Which reminds me. He appeared at noon, asking for water. He’d walked from town after losing his job, leaving me a note for his wife and his brother and locking his dog in the coal bunker. We made him a bed
and he slept till Monday. A week went by and he hung up his coat. Then a month, and not a stroke of work, a word of thanks, a farthing of rent or a sign of him leaving. One evening he mentioned a recipe
for smooth, seedless gooseberry sorbet but by then I was tired of him: taking pocket money from my boy at cards, sucking up to my wife and on his last night sizing up my daughter. He was smoking my pipe as we stirred his supper.
Where does the hand become the wrist? Where does the neck become the shoulder? The watershed and then the weight, whatever turns up and tips us over that razor’s edge between something and nothing, between one and the other.
I could have told him this but didn’t bother. We ran him a bath and held him under, dried him off and dressed him and loaded him into the back of the pick-up. Then we drove without headlights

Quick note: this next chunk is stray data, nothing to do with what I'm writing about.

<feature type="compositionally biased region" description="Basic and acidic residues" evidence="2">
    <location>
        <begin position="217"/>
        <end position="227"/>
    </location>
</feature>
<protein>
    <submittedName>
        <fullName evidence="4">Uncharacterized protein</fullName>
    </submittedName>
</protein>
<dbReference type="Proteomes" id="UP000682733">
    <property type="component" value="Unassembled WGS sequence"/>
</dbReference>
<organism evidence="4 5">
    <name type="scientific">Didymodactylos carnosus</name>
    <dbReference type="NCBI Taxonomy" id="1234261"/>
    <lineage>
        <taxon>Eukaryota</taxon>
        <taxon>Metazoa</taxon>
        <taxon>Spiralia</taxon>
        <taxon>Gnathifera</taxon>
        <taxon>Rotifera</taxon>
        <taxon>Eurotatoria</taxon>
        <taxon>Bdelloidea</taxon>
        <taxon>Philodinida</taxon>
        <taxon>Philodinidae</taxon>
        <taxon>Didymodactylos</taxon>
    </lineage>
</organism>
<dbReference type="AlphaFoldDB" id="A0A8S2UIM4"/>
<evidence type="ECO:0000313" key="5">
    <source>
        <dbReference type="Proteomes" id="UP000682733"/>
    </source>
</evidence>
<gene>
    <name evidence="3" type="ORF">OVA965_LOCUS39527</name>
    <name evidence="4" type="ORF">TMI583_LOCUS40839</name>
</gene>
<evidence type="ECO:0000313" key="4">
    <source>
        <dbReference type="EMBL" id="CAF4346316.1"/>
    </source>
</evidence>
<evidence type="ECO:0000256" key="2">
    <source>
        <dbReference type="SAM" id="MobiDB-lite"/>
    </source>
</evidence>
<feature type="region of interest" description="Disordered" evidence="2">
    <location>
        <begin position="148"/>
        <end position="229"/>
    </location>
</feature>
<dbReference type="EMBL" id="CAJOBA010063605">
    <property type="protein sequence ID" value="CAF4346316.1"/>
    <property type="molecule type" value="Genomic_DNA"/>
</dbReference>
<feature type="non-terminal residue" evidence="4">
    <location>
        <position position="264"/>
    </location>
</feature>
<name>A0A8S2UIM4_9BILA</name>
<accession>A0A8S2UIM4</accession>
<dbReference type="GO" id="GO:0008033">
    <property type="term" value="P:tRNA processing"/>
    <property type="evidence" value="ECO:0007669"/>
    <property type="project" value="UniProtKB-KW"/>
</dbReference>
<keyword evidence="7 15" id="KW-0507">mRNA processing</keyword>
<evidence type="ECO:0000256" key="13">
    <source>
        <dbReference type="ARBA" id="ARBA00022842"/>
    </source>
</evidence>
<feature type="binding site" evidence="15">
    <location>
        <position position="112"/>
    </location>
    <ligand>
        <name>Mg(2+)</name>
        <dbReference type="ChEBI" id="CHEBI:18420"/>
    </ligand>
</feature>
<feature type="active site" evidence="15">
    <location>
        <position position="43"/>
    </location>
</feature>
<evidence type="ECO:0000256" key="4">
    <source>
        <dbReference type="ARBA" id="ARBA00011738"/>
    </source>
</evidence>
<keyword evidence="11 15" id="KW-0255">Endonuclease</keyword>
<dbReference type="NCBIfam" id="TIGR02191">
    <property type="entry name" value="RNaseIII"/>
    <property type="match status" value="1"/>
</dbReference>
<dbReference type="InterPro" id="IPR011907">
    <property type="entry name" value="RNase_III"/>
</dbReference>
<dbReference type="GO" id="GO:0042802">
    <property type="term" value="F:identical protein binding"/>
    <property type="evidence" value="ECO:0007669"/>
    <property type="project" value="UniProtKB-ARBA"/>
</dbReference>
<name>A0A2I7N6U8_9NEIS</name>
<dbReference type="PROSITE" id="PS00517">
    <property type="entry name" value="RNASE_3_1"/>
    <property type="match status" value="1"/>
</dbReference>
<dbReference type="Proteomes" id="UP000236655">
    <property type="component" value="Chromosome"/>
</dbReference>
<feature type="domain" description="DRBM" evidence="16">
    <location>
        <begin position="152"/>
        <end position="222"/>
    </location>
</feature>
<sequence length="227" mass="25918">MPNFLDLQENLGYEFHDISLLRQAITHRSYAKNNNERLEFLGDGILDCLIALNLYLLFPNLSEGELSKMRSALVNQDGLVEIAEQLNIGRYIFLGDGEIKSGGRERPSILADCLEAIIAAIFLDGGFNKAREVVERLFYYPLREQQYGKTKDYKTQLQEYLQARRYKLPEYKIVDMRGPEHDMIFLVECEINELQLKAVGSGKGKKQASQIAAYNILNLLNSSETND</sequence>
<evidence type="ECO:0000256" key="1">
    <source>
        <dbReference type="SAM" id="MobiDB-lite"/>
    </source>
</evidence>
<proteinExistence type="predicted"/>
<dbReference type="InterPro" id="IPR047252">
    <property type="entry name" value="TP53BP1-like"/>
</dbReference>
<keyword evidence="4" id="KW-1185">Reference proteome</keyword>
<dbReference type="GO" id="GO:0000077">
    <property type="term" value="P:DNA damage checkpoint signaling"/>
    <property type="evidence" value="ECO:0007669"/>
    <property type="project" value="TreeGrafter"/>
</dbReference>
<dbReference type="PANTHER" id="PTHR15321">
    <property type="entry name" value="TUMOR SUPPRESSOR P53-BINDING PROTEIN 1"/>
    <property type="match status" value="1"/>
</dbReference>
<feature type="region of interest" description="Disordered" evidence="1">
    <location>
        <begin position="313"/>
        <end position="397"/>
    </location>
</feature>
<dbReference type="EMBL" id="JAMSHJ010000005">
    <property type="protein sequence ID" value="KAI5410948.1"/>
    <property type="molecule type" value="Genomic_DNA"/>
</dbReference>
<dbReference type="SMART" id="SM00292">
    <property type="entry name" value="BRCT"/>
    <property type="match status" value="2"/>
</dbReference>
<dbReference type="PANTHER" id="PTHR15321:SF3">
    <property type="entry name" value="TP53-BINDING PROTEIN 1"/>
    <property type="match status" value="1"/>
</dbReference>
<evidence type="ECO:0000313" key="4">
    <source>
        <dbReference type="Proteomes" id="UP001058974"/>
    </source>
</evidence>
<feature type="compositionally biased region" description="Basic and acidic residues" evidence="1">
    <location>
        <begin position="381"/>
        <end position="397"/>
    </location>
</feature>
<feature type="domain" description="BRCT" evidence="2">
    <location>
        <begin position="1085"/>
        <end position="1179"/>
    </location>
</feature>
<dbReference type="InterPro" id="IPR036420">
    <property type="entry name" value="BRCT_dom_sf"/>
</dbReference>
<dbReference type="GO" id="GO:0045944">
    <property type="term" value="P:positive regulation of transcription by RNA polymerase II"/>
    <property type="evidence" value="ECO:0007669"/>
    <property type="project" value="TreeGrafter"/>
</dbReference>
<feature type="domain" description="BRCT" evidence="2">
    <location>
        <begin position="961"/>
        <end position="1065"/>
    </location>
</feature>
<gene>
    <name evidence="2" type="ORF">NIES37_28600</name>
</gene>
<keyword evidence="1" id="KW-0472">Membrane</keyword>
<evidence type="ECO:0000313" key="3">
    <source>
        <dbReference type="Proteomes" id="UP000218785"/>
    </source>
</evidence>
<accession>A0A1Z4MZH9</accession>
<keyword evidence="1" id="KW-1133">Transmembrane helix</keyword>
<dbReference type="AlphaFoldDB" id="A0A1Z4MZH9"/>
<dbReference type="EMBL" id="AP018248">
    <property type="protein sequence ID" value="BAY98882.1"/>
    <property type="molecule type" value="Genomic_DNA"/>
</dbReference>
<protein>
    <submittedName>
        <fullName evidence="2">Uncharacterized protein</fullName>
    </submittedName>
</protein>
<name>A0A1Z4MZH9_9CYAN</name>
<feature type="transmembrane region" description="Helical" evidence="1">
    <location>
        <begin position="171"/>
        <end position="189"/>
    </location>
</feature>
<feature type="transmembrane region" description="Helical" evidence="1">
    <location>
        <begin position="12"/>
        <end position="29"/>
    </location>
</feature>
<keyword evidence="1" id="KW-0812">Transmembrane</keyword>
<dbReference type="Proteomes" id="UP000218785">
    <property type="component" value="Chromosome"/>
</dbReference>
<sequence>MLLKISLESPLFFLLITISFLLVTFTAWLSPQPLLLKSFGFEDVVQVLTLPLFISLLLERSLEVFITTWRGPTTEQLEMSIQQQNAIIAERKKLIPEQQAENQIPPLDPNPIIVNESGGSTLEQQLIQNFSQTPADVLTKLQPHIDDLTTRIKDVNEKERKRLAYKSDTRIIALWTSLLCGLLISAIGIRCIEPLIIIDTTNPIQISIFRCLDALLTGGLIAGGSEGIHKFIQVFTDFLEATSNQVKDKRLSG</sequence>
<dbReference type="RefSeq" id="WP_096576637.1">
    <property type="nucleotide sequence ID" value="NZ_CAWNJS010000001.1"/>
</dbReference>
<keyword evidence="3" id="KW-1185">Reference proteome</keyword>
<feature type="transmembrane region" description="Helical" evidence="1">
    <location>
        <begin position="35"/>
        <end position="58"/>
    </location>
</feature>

to the county boundary, dropped the tailgate, and after my boy had been through his pockets we dragged him like a mattress across the meadow and on the count of four threw him over the border.
This is not general knowledge, except in gooseberry season, which reminds me, and at the table I have been known to raise an eyebrow, or scoop the sorbet into five equal portions, for the hell of it. I mention this for a good reason.
Dear Readers, on Saturday we took the 102 bus to Temple Fortune, to go for a walk around the grounds of Golders Green Crematorium. I first discovered this place last year, and it struck me then as a peaceful haven. Today, we saw just one other person. Because the grounds have no vehicular access it really does make for a serene and tranquil site.
Because this is a crematorium and not a graveyard, most people are commemorated with small plaques, and with shrubs, trees or flowers. There is a pond and stream, and we sat watching the dragonflies and listening to the sound of the water gurgling through the purple loosestrife.